Capital Class

By William J. Furney
The Bali Times

I’m interviewing a German art curator in Sanur and he’s telling me about a group of successful Jakarta businesspeople who gather in the executive Garuda lounge at Soekarno-Hatta every Friday evening, and board business class to Bali.

This they do every weekend, he tells me, almost without fail. One among them is a middle-aged Indonesian man who’s divorced and has no plans to remarry and “enjoys” his life with some of the country’s most stunning women. No strings, no hassles, just pure Bali fun at the end of a nonstop week in the capital.

I don’t recall how we happened on to the subject, as we’d veered off our talk about an upcoming exhibition of valuable art being exhibited here. But later it got me to thinking about the affluent, carefree class in Indonesia, how they flit around the country, and the world, on a whim.

For the most part, they’re not the usual breed of folk living it up on the trails of corruption; they have made it big all on their own – tycoons, heads of corporations, big-earning celebrities.

Not long after, I’m at the glitzy Ritz-Carlton in the heart of Jakarta, surrounded at a late-night shindig by well-heeled local women in designer attire, their toned bodies loosening up with expensive tipples, including brandy, I note (must be made of sterner stuff than me, as I can’t abide the snifter), as they do the salsa with their young trainers flown from the Philippines and put up for the weekend.

For people like these, money really is no object to the luxuries they need to get by. But though they exist on a different, higher plane, the ones I know are big-hearted and give generously to those less fortunate – whether cash aid or assistance with matters.

For people like these, a stop at an ATM almost clears out the machine; and they carry around big wads of cash in envelopes, never pausing to consider the price of anything before shelling out: if they want it, they shall have it.

Bali – and many of the world’s other top spots – is their playground. They’ve been coming here for years, seeking a fairground release from the trials of the gridlocked and smog-encapsulated capital. Some form business ventures with the expats they meet here; others start their own enterprises.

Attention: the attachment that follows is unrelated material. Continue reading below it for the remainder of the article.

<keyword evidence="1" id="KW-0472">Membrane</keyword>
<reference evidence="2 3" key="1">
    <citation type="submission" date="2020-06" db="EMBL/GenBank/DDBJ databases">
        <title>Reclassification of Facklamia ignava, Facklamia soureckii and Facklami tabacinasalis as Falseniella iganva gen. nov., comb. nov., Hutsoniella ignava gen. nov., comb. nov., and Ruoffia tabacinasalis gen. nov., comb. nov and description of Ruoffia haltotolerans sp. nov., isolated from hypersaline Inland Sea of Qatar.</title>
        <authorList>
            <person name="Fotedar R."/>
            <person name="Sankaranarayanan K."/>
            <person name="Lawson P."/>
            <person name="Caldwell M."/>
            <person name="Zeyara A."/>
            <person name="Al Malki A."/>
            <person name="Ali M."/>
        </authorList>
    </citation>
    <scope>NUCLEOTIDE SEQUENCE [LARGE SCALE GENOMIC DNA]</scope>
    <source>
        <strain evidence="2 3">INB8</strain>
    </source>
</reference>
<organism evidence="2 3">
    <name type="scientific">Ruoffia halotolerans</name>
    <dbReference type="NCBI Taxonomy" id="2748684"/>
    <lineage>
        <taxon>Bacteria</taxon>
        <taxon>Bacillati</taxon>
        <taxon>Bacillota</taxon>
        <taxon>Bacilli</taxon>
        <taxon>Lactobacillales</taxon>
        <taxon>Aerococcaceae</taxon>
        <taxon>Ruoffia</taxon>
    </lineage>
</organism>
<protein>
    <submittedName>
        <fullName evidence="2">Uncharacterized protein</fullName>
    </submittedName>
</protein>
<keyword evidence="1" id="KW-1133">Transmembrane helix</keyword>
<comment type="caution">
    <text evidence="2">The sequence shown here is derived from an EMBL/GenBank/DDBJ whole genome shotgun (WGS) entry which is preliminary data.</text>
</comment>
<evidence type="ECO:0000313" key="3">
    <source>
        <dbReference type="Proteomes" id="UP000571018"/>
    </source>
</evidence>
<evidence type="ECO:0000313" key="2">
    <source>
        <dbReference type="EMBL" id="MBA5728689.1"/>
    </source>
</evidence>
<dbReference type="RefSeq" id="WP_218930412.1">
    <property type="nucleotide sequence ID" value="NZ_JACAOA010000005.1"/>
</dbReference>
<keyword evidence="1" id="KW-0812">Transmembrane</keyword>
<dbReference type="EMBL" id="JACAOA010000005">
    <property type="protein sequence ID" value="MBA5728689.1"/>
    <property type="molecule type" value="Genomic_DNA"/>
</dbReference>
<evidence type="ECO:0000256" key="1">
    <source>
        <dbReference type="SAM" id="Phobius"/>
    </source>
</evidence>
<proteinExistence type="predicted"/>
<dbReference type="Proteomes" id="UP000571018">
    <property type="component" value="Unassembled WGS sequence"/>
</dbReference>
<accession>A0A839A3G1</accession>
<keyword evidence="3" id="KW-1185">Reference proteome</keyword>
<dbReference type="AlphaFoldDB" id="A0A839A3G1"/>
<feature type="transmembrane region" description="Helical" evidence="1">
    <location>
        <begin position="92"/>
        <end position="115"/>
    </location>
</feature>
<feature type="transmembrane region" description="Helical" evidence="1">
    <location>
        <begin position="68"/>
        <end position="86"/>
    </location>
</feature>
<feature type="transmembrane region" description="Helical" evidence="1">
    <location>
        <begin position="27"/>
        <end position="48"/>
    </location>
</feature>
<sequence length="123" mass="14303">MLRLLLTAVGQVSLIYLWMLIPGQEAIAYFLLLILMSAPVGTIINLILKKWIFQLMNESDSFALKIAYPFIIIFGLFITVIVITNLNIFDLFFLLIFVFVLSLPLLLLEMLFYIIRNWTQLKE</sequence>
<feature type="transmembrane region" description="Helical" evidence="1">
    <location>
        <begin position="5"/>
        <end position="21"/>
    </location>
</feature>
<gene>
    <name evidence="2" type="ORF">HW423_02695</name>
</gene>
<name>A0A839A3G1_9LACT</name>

I’m thinking that for people like these – some religious, others less so, and only for the sake of appearance in their home communities – Bali represents something of a deep thrill not found anywhere else in Indonesia, or Southeast Asia: the island’s legendary blithe  ambiance; its treasure-box of spectacular scenery; its deliciously warm and inviting people; its unending places of world-class accommodation, entertainment and fare; its inventive expats and happy tourists from every corner of the world – it all combines into a potent, heady cocktail best served from dawn till dusk.

Recent media reports spoke of a possible reeling-in of expenditure by Indonesia’s moneyed class, but I don’t see it. One of them – at the apex of this fortunate group – was in Bali again this week for business and by extension, pleasure. Despite the lingering global downturn, he sees vast potential for doing business on this tiny island, and he’s not alone in that buoyant outlook.

Like a sultry seductress calling out from a craggy rock, Bali’s beacon attracts a wider scope than just the Jakarta wealthy; an array of stellar names from almost every nation on Earth has felt the pull, and acquiesced. This weekend many of them will be here, attending the grand-opening party of one of Bali’s newest properties, the imposing St. Regis in Nusa Dua. In a personal letter accompanying the luxuriously presented invitation, manager Frank Beck calls the resort “the best address.” That may be a soupçon of hyperbole, but there’s no doubt the tag could be applied to the entire island itself.

Whatever the prevailing economic or political conditions, Bali will remain timelessly striking, and for those who are smitten, it’s a charmed life.

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